Cristin Milioti’s Advice to Aspiring Actors

by Shelby Converse

At the PaleyFest 2014, there was a How I Met Your Mother panel which interviewed the cast of HIMYM, including the uber-talented Cristin Milioti.

One of the questions asked was for advice on acting. Her marvelous co-star Alyson Hannigan offered up the suggestion “definitely get other hobbies.” (and shared some of rejection stories – how could have anyone rejected Alyson Hannigan?!) but it was Cristin Milioti’s advice that inspired this post:


"Don’t go to theater school. Roll around in a dark room and pay someone 80K and BAM! You got a BFA."

Okay, I am actually getting a BA but I’m been rolling in the same dark room as my BFA classmates for the last four years so I’ll take a stab at this one.

Yep, I actually paid that much for my degree. Or, I will have as I start paying it back later this year. And yep! I do spend a lot of my classes rolling around. I remember a day from sophomore year, when I actually rolled around in the dark and we called it an acting exercise.

So for this blog post, I pulled out my acting journal and I found what I had written about that day: from walking blind-folded across the studio “like a tightrope walker”; how we would touch each other to establish who and where they were. When we started establishing long-distance communication through clapping and finger-snapping and stomping until we had all found each other. I wrote about how we then partnered up and what it was like to be led blind-folded around the room. I wrote that I “couldn’t help, but laugh” as I ran holding another leader’s hands.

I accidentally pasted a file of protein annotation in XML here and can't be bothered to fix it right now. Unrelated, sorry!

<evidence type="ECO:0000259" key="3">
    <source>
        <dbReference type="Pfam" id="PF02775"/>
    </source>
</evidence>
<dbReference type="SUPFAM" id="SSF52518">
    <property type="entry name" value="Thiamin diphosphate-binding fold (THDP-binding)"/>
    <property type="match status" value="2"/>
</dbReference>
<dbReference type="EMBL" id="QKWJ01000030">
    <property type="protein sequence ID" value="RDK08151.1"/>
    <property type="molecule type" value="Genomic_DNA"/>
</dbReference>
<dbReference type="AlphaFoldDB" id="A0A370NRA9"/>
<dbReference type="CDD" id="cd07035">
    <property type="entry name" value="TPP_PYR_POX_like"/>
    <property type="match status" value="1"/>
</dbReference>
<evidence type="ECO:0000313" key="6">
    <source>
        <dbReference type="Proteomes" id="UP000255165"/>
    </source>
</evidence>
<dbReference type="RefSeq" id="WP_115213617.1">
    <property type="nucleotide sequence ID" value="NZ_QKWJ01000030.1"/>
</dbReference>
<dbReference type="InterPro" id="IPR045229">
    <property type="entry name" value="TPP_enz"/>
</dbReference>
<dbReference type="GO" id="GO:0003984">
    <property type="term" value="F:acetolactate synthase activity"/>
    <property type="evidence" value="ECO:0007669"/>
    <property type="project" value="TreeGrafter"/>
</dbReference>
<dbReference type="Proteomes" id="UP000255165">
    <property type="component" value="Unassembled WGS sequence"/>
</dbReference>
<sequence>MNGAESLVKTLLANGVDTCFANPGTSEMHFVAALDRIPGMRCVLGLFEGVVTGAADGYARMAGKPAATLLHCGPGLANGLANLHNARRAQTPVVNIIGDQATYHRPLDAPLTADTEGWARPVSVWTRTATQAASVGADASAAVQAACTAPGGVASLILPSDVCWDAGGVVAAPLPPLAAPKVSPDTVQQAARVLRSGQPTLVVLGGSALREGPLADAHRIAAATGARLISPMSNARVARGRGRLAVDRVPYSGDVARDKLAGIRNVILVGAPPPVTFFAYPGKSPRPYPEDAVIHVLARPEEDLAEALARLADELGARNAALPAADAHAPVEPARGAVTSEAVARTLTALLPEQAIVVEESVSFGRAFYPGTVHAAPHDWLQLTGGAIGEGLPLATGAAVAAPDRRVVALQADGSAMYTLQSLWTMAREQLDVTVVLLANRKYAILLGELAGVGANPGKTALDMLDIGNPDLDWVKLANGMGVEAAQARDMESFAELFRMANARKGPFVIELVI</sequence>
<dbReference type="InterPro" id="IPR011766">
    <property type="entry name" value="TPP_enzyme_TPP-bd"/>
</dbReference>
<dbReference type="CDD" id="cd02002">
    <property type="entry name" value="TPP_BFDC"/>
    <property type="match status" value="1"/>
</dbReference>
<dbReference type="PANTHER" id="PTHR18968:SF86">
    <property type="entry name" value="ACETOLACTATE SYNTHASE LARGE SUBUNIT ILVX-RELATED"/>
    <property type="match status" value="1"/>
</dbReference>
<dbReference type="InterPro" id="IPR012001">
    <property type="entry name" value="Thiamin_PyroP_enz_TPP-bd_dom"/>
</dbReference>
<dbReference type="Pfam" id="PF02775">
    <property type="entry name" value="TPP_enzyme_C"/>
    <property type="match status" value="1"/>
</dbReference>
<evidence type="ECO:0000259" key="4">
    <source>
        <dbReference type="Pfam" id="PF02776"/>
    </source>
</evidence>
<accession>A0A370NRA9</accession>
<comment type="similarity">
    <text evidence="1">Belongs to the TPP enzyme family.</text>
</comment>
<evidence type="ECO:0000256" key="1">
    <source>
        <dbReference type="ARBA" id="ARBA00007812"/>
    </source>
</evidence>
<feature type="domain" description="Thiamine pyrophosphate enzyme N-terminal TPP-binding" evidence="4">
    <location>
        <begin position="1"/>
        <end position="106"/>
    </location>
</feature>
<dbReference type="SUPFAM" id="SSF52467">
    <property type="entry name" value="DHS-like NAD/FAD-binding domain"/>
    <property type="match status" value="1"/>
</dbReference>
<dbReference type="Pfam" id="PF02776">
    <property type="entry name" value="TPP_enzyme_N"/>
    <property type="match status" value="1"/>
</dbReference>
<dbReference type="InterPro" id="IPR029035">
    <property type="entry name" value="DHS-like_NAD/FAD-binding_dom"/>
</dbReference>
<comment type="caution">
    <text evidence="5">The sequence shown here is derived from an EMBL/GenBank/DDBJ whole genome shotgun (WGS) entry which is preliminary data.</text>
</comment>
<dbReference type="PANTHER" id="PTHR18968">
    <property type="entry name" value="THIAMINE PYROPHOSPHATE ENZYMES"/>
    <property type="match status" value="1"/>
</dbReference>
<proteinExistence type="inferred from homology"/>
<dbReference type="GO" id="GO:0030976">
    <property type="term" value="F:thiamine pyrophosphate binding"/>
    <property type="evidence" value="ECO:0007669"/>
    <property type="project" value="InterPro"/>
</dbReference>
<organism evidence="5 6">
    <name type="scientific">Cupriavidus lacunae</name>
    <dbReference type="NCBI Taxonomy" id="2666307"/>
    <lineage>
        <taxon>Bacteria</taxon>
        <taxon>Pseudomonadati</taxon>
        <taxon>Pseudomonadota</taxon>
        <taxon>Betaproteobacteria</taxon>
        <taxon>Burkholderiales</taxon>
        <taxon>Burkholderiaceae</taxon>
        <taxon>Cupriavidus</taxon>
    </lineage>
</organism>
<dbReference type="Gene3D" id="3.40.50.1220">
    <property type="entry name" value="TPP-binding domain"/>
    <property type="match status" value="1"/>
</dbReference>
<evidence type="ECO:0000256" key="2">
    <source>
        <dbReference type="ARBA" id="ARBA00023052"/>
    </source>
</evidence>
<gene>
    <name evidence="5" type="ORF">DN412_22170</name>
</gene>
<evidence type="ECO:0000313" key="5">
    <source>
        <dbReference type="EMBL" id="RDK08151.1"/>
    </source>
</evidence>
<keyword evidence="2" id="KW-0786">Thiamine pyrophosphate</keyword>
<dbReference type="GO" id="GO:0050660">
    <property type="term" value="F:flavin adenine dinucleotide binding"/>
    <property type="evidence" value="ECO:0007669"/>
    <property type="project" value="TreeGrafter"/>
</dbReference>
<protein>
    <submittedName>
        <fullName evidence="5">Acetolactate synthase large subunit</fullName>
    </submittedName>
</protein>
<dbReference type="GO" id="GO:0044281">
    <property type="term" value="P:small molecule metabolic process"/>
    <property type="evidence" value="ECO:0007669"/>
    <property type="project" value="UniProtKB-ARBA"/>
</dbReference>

My notes from that day sound silly and even trivial. Just something fun. I mean, we were laughing and clapping our hands. But at the bottom of the page, I wrote down in quotation marks: “By being brave, we realize we are not alone.”

These have been my favorite classes, the ones I spent rolling around, making friends with the floor and letting it catch me every time I fell down (a lot. I’ve fallen down a lot over the past four years). And the dark? I learned from being in the dark, like what to do when I can’t see what to do; how to reach out and find others who are also in the dark and looking for someone to trust, and yes – I’ve learned how to be brave.

If I am going to graduate with a BA, I’m glad I got to learn how to roll around in the dark before I have to do it in the real world in two months. I have a feeling that real world floors are going to hurt a lot more to fall down on but this is where I start getting to be brave.

- Shelby

P. S. As Tom Loughlin informed me: